06 October 2017

Blade Runner 2049 is very good


So I just saw Blade Runner 2049Here are some immediate reactions (no spoilers!):

·       It’s very good. I give it a 9.7 out of 10.

·       But…it’s not as good as the original (well, maybe as good as the initial theatrical release, the one with cheesy voice-over and the tacked-on happy ending, but not as good as either the ‘Director’s Cut’ or the ‘Final Cut’).

·       While not as good as the original, Blade Runner 2049 nonetheless builds interestingly on the original; it does not detract from the power of the original by ‘ruining’ elements of the world (so think ‘Aliens’ not ‘Highlander 2’).

·       It’s visually stunning. In this respect, it is equal to the original (though of course that’s not a fair comparison, given the greater budget and technical power available for the sequel). 

·       The world-creation is amazing—just as it was in the original, but the new film expands the world in interesting ways by going places (geographically, intellectually, and visually) that the original did not.

·       The acting is uniformly excellent.

·       The story is compelling. Perhaps there are some holes, but nothing leapt out at me while watching the film.

·       The music is good, but not quite the equal of the original Vangelis score. Towards the end of the film it became slightly distracting.

So overall it’s a great film. See it! As a sequel, though, it doesn’t quite capture the ‘lightning in a bottle’ of the original. But it is a very worthy follow-up. I certainly plan to watch it again soon…

5 comments:

  1. One reason why the original is superior is that the sequel does not include a singular scene like the death of Roy Batty: https://www.youtube.com/watch?v=NoAzpa1x7jU

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  2. But then, there are no other movies that include a singular scene like the Death of Roy Batty.

    That's why the Death of Roy Batty will be long remembered in the post-apocalyptic world after many modern religions and philosophies will have turned to dust...

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  3. I almost completely agree, Blain. The film is far more nuanced than it appears, but there's one part that threatens to invalidate the premise of the original that I wish had been left on the cutting room floor. That said, there some other interactions that have an intensity that resonate only afterwards when you think back on the structure of the film.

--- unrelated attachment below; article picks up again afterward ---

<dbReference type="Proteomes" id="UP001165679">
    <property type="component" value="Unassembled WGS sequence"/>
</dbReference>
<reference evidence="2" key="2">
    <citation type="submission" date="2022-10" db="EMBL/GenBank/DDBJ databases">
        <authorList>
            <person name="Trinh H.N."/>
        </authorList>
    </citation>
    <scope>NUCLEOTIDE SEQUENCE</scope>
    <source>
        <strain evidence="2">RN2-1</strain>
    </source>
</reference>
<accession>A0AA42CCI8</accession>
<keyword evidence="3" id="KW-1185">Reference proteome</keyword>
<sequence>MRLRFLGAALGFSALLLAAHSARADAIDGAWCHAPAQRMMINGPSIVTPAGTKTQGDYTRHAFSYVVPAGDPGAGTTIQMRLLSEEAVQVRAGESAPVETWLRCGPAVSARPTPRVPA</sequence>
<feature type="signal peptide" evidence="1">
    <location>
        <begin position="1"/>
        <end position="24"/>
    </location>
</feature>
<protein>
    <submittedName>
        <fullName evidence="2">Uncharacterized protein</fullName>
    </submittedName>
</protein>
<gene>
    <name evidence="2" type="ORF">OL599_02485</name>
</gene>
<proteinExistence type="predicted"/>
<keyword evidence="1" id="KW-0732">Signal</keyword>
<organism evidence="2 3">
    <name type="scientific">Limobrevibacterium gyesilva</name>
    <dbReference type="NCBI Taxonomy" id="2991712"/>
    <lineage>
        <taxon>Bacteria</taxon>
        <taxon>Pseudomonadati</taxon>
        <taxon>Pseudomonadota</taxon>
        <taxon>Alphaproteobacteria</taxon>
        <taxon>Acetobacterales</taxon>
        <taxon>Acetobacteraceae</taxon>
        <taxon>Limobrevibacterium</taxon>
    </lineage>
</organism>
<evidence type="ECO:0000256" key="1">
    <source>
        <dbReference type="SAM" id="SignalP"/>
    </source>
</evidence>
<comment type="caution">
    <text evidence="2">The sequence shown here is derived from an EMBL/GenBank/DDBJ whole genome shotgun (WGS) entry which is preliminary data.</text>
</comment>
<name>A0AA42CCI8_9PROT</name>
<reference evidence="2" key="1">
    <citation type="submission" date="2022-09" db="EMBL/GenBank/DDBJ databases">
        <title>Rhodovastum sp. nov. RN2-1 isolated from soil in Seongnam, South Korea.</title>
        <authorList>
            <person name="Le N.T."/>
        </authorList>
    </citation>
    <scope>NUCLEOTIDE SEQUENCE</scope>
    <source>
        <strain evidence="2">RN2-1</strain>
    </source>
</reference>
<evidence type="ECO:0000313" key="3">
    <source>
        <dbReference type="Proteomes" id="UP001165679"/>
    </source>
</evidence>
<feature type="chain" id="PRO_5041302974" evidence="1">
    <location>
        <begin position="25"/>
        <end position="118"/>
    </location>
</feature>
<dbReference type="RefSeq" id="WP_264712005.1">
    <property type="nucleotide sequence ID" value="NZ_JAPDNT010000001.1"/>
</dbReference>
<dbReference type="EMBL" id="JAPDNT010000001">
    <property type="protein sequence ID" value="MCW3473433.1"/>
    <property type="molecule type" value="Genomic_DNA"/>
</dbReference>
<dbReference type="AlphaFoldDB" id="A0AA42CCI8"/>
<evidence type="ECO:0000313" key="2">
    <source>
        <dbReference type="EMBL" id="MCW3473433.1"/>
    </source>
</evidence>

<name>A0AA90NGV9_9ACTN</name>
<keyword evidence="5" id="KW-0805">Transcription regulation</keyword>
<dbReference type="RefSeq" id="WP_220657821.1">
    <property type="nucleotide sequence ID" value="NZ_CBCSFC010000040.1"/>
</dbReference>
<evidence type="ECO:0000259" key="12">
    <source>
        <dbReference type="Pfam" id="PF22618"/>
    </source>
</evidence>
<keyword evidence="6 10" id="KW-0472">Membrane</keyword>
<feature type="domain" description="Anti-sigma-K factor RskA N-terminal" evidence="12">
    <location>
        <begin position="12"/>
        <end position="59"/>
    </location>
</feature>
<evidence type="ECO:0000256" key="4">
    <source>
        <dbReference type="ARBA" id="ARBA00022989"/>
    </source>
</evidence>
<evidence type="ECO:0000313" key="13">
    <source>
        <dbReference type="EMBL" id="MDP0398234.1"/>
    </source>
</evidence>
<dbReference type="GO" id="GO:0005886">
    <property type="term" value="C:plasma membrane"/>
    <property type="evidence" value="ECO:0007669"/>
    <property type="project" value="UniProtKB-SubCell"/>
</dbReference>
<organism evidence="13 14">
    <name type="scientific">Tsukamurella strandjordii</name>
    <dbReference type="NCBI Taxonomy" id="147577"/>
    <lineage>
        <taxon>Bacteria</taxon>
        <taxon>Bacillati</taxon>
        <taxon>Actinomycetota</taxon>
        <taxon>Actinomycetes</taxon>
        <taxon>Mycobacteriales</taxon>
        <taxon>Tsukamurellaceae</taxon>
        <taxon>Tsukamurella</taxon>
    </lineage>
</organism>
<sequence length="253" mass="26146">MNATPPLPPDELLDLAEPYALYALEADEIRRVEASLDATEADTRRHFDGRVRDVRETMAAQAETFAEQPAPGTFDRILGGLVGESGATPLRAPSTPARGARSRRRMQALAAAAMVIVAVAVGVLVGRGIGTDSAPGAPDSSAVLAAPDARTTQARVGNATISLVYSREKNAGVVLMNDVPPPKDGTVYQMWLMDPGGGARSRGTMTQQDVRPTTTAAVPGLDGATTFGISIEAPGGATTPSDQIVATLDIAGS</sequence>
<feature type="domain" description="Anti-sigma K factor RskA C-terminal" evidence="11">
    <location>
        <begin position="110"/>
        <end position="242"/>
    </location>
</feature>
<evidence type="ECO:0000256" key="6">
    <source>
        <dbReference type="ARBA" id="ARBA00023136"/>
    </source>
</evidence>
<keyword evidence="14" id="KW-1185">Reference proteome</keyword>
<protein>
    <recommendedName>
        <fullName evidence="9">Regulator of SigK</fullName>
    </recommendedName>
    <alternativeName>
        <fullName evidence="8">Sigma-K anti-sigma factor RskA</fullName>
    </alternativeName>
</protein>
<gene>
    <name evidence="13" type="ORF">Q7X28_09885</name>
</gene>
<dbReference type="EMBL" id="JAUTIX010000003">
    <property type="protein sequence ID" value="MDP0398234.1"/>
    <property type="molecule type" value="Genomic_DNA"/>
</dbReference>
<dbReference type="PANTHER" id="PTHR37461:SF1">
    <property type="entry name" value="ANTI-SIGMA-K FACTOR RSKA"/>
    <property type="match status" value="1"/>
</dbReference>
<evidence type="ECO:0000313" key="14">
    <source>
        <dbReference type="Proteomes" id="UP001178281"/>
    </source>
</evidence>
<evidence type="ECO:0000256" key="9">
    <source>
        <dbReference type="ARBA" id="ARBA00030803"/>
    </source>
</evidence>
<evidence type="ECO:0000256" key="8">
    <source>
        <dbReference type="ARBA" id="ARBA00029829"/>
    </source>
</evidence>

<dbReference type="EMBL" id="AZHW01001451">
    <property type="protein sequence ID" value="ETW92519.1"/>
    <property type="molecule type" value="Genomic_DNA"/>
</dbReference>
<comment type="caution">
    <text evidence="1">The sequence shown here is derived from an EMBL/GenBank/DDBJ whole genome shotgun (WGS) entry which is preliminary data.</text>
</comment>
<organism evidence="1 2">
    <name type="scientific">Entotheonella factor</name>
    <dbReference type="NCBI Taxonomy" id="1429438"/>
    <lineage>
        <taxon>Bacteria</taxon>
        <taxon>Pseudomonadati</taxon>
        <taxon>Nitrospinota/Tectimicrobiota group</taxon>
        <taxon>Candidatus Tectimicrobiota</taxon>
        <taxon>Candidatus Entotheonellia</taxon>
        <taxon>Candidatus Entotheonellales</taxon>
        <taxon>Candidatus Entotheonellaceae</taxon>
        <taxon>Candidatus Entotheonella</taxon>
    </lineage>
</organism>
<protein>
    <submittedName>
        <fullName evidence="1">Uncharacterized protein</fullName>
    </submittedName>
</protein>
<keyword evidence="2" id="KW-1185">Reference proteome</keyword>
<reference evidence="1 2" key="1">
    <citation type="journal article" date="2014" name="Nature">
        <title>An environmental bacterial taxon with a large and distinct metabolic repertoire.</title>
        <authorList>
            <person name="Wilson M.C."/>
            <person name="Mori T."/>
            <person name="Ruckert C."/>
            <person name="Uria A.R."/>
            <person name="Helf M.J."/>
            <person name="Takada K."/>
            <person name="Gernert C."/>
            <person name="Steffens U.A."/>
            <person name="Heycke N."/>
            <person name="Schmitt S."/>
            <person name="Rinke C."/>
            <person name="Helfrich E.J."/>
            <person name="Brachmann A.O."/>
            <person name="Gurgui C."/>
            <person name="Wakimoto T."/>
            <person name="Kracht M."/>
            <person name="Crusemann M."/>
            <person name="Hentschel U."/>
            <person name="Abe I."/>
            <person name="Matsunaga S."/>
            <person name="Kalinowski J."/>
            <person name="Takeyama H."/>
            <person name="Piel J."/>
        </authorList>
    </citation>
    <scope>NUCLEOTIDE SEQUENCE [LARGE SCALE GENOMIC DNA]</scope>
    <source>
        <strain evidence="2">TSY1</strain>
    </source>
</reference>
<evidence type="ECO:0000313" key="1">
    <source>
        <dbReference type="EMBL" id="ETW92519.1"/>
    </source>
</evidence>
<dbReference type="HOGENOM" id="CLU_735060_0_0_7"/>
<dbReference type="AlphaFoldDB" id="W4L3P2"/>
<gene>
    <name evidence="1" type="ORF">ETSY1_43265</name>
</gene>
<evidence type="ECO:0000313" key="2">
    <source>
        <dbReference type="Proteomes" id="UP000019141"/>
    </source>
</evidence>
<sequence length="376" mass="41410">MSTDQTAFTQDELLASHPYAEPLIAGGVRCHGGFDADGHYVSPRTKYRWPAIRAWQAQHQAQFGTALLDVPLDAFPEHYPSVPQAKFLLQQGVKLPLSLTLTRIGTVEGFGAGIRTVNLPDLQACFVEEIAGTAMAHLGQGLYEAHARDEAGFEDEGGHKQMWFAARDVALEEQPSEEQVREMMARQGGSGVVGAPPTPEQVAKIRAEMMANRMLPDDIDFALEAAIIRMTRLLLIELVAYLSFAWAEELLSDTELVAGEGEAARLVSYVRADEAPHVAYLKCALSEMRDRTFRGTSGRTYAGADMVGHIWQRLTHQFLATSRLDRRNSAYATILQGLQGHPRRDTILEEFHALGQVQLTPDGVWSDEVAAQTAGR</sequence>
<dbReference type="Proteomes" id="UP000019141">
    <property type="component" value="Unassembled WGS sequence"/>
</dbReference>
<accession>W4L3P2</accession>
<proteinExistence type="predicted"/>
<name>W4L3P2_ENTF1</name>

I need to watch it again. Moreover, I need to watch it back to back with Blade Runner: The Director's Cut, on BluRay.

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  4. Got to see this last night, and I'd give it a 4 out of 5 as a sci-fi movie in general, a 3 out of 5 as a sequel... but it was a hard movie to follow up.

    One thing I found interesting was the juxtaposition of view. In the original, we were always caught, with Deckard, in the crush of humanity, whether in the street or even in the air... Deckerd was always hemmed in.

    In 2049, K was almost always in the open, isolated, away from everything and everybody, literally and figuratively, and often above everything, in his police pod, giving us a view of the city we'd never seen before.

    When Deckard was looking for clues, he was in a crowd, in the streets, in the shops, never alone, even in the deepest, darkest alleys. When K was looking for clues, he was in an almost sterile atmosphere, dealing with at best one person or two.

    This was, I think, the director telling us that's K was very different from Deckard, from the get-go.

    Oh, and what was with all the T&A in this one? Rather surprising.

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I'm a Canadian political philosopher who divides his time between Milwaukee and Toronto.